It should come as no surprise to fans of Hawaii Five-0 that Alex O’Loughlin is GQ Australia’s Man of the Year in the acting category. The articles leading up to the event made it appear that Alex was in competition with Joel Edgerton who landed the Man of The Year title, but perhaps the Aussies do things a little differently. But no worries, as we continue to enjoy our main man on our favorite show with the bonus of hot new photos!
The below excerpt is from the GQ AU issue currently on sale in Australia.
Photos: Dusan Reljin
How does a battler go from labouring on Canberra’s building sites to living the showbiz dream in Hawaii? Hard work, steely resilience and a very Australian sense of humour.
The sun’s final dance of the day melts into the horizon as Alex O’Loughlin straddles his surfboard at the back of a gentle Hawaiian break, chatting to a surfer who recognises him from Hawaii Five-0, the TV series that delivered him to the archipelago 18 months ago.
It’s been six years since this high-school dropout from Canberra arrived in the City Of Angels. The only surfing back then was from couch to couch, crashing with mates until an eventual call-up.
That initial luck fell flat, with his first two shows cancelled. But then came the reboot of an iconic ’70s staple, an updated boys-own adventure that had O’Loughlin taking the baton from Magnum, P.I. in fighting crime — often shirtless — around Honolulu.
We sit down with O’Loughlin back on dry land — with his shirt firmly on.
Is it true you once wanted to fly planes?
Yeah, I was in kindergarten and the teacher asked what we wanted to do when we grew up. I said, “I want to be a fighter pilot.” She stopped in front of my desk and said, “Haven’t you got asthma?”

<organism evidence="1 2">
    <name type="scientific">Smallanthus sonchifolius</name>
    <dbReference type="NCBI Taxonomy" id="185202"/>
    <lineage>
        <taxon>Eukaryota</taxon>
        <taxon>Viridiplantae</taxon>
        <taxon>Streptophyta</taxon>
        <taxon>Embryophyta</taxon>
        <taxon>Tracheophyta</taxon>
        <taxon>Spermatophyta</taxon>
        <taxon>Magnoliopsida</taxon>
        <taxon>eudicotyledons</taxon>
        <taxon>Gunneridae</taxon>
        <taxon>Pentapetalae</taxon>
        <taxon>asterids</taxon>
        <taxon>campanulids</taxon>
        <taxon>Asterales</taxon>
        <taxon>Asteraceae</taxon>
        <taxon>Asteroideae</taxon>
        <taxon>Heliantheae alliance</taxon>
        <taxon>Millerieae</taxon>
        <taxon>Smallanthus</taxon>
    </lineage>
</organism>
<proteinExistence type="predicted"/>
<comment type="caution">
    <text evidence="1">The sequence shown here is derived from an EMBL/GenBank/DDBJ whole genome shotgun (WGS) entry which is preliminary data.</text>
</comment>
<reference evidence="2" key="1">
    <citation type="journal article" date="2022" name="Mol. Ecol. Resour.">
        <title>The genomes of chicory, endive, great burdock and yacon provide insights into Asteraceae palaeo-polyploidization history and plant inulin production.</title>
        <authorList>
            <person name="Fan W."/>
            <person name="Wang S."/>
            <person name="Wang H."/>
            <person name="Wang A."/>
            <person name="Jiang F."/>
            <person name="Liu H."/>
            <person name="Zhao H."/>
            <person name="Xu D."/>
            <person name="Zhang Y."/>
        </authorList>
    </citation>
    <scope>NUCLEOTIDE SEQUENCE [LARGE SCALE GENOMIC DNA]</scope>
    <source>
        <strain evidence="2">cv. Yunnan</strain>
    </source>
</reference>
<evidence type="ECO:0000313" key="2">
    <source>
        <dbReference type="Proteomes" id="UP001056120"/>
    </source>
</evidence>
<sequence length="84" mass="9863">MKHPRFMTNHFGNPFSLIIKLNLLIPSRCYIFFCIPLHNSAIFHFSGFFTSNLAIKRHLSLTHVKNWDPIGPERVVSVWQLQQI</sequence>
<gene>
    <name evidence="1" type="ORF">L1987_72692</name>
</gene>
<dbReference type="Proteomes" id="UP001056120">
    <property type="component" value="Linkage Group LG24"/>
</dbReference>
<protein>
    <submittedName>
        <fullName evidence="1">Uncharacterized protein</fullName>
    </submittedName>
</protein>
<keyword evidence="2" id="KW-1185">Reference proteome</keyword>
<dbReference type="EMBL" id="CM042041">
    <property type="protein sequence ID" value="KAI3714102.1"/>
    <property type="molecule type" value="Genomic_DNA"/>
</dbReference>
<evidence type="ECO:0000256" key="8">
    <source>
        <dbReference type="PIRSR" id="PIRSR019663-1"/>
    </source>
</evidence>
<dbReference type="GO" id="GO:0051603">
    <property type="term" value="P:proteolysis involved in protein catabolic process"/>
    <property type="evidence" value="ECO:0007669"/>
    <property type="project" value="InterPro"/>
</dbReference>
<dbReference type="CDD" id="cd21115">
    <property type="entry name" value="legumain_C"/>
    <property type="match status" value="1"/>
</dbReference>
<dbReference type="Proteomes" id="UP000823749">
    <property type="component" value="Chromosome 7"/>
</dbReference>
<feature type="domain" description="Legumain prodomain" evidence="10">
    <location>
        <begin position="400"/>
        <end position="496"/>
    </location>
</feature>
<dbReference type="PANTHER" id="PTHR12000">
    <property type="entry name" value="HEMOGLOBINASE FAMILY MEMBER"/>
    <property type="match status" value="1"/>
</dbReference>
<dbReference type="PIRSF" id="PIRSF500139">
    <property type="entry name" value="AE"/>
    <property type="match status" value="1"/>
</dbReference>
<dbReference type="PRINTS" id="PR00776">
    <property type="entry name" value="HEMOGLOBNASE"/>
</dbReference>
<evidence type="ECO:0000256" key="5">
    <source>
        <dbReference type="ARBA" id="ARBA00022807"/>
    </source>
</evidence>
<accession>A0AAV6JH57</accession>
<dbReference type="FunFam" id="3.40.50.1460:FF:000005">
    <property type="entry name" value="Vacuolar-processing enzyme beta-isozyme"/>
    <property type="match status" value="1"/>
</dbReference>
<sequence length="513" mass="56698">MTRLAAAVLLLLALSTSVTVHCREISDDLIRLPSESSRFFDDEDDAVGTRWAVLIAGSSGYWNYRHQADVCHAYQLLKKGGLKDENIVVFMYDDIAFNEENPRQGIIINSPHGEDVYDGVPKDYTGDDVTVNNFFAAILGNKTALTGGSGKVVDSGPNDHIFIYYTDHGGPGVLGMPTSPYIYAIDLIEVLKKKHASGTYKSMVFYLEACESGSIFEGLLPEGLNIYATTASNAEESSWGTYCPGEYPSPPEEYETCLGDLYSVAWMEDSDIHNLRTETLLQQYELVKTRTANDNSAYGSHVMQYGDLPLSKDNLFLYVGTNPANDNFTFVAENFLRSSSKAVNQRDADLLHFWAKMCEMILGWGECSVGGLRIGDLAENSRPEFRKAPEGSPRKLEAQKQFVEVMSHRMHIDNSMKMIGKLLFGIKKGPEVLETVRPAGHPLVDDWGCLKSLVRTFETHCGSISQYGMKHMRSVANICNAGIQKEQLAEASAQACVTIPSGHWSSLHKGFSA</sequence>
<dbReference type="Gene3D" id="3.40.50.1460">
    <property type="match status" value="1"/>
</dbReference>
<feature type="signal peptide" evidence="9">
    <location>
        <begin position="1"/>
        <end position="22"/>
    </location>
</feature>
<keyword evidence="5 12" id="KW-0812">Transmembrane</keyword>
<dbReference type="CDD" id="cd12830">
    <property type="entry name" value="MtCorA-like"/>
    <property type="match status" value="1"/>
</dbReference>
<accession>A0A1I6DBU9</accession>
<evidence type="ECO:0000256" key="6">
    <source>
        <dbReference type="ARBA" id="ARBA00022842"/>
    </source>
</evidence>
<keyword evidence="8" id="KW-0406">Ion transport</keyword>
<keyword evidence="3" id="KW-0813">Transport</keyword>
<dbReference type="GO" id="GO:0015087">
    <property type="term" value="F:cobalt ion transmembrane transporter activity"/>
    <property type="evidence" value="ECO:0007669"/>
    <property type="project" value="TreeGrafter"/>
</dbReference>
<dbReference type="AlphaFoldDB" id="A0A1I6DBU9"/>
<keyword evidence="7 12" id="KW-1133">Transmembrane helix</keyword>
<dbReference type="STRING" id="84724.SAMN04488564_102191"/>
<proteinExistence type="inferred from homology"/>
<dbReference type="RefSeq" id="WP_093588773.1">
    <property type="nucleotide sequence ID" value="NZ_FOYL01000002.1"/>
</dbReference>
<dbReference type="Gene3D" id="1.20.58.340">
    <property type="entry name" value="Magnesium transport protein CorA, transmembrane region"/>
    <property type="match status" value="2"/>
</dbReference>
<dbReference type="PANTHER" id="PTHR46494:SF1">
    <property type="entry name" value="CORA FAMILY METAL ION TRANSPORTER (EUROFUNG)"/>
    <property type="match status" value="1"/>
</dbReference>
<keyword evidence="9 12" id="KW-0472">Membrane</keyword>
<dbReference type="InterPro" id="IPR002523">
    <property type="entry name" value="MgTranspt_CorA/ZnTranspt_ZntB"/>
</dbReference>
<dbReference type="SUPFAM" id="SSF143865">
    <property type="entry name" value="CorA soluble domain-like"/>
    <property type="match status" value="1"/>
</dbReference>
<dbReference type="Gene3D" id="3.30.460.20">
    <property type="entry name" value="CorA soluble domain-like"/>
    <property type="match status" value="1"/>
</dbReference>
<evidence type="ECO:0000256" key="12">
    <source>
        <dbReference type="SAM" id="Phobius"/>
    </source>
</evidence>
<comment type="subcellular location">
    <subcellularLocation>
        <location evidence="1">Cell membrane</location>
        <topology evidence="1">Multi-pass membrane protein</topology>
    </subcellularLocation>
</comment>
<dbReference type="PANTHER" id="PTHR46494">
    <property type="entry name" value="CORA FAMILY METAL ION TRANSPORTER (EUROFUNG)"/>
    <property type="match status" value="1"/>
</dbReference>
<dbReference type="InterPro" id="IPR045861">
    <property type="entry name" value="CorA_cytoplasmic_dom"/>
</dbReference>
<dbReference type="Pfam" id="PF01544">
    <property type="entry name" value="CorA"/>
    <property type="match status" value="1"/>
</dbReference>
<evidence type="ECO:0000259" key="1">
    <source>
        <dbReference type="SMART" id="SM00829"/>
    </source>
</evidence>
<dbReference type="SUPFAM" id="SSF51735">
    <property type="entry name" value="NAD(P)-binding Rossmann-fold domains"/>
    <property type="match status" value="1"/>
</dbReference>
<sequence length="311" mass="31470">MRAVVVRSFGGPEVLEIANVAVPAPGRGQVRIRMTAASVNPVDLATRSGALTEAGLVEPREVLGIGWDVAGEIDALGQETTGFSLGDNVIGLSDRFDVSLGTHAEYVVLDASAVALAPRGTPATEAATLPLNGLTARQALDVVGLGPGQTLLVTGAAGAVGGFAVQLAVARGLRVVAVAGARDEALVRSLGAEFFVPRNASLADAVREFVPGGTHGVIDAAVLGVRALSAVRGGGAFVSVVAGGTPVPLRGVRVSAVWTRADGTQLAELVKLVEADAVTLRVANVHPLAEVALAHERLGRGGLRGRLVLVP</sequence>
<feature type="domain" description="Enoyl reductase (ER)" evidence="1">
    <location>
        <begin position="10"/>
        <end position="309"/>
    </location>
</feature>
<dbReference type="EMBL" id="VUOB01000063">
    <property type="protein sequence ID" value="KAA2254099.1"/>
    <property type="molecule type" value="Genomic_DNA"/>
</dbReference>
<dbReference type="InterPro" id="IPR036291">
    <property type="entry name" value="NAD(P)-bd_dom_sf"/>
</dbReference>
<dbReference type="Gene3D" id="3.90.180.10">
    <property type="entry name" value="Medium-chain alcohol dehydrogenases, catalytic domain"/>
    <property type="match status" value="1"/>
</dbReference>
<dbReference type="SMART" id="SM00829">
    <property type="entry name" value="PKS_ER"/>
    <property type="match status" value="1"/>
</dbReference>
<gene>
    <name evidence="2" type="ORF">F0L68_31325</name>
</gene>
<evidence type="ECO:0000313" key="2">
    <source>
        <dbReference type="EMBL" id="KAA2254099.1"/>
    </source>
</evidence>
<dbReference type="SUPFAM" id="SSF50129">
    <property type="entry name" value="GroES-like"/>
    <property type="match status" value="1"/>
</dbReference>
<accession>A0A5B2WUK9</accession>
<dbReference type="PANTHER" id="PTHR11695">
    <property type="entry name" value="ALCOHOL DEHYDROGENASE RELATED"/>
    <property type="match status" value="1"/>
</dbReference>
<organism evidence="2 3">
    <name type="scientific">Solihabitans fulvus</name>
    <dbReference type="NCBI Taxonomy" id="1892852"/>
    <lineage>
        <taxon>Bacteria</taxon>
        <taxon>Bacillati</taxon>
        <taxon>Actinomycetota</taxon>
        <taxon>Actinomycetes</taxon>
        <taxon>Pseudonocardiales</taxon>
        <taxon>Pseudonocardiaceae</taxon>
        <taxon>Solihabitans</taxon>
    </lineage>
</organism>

I said, “Yeah”. She said, “Well, you’ll never be a fighter pilot.”
Wow, that’s harsh.
I was crushed. And I never pursued a career in the skies.
Still, aviation’s loss was acting’s gain. How did you end up going that way?
I did my first play at primary school. I was about 10; I’ll never forget it. When I walked out under the lights and the audience was paying attention, I just got it. But I didn’t really think it was something I could do.
I was a working-class kid and I saw acting as a middle-class profession. So I went off and did a lot of other things. I was interested in building, in fact I loved it. I worked on a lot of houses and offices and it was good. It meant I could get my physical thing on and see something emerge. I also worked in hospitality. I once worked for Neil Perry as a barman and a waiter.
So when you decided to try out for NIDA, your main acting experience was from primary school?
I had no technical skills. I didn’t know what I was doing, but when it felt right it came from an instinct and I think people saw that. And passion. If I ever lose that passion I think I’ll change career.
Are you ambitious?
It can be a very ugly word, especially in this business. But I’ve always had a lot of drive. Whether I was working on a building site or auditioning or moving to the US, I’ve always done it with all of my heart. I don’t know how to do it any other way.